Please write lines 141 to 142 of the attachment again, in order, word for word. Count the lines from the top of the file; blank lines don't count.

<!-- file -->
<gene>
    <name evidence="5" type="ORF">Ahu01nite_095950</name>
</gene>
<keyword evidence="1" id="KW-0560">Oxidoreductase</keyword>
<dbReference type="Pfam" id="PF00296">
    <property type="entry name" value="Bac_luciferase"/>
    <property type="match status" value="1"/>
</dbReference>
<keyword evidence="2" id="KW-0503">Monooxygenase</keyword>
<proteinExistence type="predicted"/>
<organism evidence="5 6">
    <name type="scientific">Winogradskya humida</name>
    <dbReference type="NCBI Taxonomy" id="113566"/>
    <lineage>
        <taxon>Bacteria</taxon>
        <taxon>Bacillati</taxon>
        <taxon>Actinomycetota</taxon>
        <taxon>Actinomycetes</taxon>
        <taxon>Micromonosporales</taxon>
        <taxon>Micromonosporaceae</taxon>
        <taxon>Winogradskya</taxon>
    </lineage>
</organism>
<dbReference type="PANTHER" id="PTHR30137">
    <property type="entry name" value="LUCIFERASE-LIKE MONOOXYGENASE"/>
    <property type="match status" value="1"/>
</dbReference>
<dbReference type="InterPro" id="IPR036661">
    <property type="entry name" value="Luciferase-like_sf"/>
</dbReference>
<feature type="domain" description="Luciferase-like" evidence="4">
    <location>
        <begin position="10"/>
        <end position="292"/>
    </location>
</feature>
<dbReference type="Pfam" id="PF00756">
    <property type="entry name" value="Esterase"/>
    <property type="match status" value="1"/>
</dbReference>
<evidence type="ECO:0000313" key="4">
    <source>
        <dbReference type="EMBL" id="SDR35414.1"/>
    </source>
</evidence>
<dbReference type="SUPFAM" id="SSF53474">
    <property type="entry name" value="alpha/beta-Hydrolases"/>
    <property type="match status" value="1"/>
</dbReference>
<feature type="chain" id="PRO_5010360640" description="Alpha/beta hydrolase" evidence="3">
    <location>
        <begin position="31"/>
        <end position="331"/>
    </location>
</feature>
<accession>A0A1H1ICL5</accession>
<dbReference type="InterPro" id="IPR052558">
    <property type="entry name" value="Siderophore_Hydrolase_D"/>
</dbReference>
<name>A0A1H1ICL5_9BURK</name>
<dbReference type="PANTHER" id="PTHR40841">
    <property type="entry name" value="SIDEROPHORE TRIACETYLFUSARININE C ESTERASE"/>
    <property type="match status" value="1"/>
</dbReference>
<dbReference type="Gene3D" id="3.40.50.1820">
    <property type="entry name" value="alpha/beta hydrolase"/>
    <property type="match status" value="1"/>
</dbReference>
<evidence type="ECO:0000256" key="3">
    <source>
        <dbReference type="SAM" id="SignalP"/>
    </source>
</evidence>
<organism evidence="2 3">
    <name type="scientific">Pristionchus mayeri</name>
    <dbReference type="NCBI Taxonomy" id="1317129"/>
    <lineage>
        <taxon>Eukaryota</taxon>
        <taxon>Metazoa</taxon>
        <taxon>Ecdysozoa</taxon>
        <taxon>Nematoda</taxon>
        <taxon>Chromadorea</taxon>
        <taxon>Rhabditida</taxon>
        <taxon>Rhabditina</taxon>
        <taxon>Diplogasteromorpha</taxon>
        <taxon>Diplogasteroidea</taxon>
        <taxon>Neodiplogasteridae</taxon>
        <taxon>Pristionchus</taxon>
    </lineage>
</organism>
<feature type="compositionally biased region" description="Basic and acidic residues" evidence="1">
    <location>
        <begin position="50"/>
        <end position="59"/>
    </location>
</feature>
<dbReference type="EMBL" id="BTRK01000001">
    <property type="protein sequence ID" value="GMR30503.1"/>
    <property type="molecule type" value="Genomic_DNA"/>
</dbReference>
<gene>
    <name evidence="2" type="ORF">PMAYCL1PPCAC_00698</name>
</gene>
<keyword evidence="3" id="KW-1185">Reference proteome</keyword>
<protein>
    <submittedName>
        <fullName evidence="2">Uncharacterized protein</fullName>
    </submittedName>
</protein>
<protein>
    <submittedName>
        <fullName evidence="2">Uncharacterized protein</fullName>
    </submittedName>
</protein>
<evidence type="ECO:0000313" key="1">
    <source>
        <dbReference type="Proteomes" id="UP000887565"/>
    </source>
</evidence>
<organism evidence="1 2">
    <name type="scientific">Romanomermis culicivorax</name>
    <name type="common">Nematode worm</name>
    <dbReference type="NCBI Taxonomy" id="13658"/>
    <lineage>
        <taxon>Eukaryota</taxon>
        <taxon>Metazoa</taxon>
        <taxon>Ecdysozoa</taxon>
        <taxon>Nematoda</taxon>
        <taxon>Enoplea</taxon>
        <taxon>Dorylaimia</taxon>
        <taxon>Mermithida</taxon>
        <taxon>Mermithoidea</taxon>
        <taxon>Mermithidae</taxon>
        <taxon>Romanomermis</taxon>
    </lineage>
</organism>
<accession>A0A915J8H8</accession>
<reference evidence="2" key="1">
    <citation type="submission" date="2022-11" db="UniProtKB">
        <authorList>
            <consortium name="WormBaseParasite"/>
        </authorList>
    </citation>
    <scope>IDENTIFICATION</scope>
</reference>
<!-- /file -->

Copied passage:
            <consortium name="WormBaseParasite"/>
        </authorList>